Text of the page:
By Je’Don Holloway Talley
For the Birmingham Times
Elyce Burton knows the statistics and stigmas when it comes to black women and breastfeeding.
African American mothers have the lowest rate of breastfeeding initiation and duration. The percentage of women who initiated breastfeeding was 64.3 percent for African Americans, 81.5 percent for whites, and 81.9 percent for Latinas, according to the Centers for Disease Control and Prevention (CDC).
Burton is a founding member of Chocolate Milk Mommies (CMM), a group founded in 2017 that serves as a sisterhood offering community support and educational resources that promote the benefits of breastfeeding and breast milk for both mother and child.
“We hope to raise breastfeeding rates in our community, as well as inform and educate our community about safe birth and postpartum practices,” said Burton, 24, a former Birmingham resident who now lives in San Diego, Calif., where her husband is currently stationed.
Before leaving for the West Coast, she helped grow CMM, which believes “Breastfeeding is a mother’s choice. It’s not dirty [or] shameful, and [it] should … be done in a way that reflects [the comfort levels] of mommy and baby.”
“Before I moved, I usually helped with setups, … usually [assisting] with the East Lake monthly meet-ups,” Burton said of her activities with the group, which meets the first Monday of each month at University of Alabama at Birmingham (UAB) Medical West in Bessemer and every second Monday of each month at East Lake United Methodist Church; gatherings at both locations begin at 5 p.m.
While in Birmingham, Burton did “postpartum visits with a few moms in the area to help them in general. I’ve made a few hospital visits, too.”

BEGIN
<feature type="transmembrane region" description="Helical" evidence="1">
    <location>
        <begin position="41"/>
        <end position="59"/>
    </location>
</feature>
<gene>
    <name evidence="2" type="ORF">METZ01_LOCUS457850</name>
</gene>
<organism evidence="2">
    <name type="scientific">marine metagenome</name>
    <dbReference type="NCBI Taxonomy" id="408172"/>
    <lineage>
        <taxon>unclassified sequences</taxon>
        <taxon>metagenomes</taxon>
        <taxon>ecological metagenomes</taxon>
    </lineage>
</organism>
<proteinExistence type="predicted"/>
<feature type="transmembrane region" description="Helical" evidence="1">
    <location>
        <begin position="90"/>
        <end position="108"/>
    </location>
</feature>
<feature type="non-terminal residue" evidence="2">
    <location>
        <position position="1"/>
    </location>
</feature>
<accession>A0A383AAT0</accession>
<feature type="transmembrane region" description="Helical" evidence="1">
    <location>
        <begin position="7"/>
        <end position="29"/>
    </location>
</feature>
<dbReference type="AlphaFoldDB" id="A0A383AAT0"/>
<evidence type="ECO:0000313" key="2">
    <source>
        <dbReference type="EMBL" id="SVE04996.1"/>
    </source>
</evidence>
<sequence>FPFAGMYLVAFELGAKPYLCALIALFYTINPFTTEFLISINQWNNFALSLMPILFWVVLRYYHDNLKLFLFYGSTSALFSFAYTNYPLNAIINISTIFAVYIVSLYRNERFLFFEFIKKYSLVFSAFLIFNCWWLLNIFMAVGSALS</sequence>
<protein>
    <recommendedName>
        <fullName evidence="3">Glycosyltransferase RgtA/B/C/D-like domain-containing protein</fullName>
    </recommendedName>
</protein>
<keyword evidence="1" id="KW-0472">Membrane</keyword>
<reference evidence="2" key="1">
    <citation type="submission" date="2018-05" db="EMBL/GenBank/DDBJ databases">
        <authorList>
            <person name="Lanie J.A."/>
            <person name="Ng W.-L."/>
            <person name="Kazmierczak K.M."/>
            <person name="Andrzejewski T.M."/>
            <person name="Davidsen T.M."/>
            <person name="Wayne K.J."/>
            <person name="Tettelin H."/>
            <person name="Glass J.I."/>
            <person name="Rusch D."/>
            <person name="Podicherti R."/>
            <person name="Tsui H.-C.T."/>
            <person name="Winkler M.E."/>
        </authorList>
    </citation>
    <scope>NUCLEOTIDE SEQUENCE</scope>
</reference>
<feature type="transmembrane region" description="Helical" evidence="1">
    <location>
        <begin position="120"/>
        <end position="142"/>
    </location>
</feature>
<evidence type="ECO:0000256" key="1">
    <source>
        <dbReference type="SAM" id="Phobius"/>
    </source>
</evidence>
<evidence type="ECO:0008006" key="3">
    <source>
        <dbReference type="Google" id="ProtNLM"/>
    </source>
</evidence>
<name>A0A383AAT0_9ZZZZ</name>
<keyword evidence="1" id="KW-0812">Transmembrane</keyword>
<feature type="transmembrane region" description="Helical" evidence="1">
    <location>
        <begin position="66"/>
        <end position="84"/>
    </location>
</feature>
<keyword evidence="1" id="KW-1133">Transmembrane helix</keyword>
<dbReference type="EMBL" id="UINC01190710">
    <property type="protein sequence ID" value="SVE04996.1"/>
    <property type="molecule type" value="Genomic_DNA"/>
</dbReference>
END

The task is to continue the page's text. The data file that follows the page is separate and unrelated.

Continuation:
“The ladies [of CMM] have inspired me to join the birthing world and really set my eyes on our long-term goals,” she said, adding that breastfeeding can be looked at as a holistic practice.
“It definitely made a difference in my child’s health. It was so convenient, cost effective, and holistic, and actually changed my views on myself and the human body. It also made my family more holistic, … [and] my daughter is flourishing after months of breastfeeding.”
Burton and her husband, Quinton, have a 22-month-old daughter, Emberlynn, and CMM has helped change the narrative of parenting for the couple.
“I saw dope black women doing dope things and wanted to join because every support group I looked at had few black women,” she said. “When we decided to make CMM a local support group, I was game because we definitely needed this in our community. We have to start changing that narrative that black women don’t breastfeed or practice holistic care and living in the western world. … [We didn’t have] resources for [learning holistic nurturing], so we have to become that resource.”
Learn more about CMM on Facebook and Instagram @ChocolateMilkMommies.
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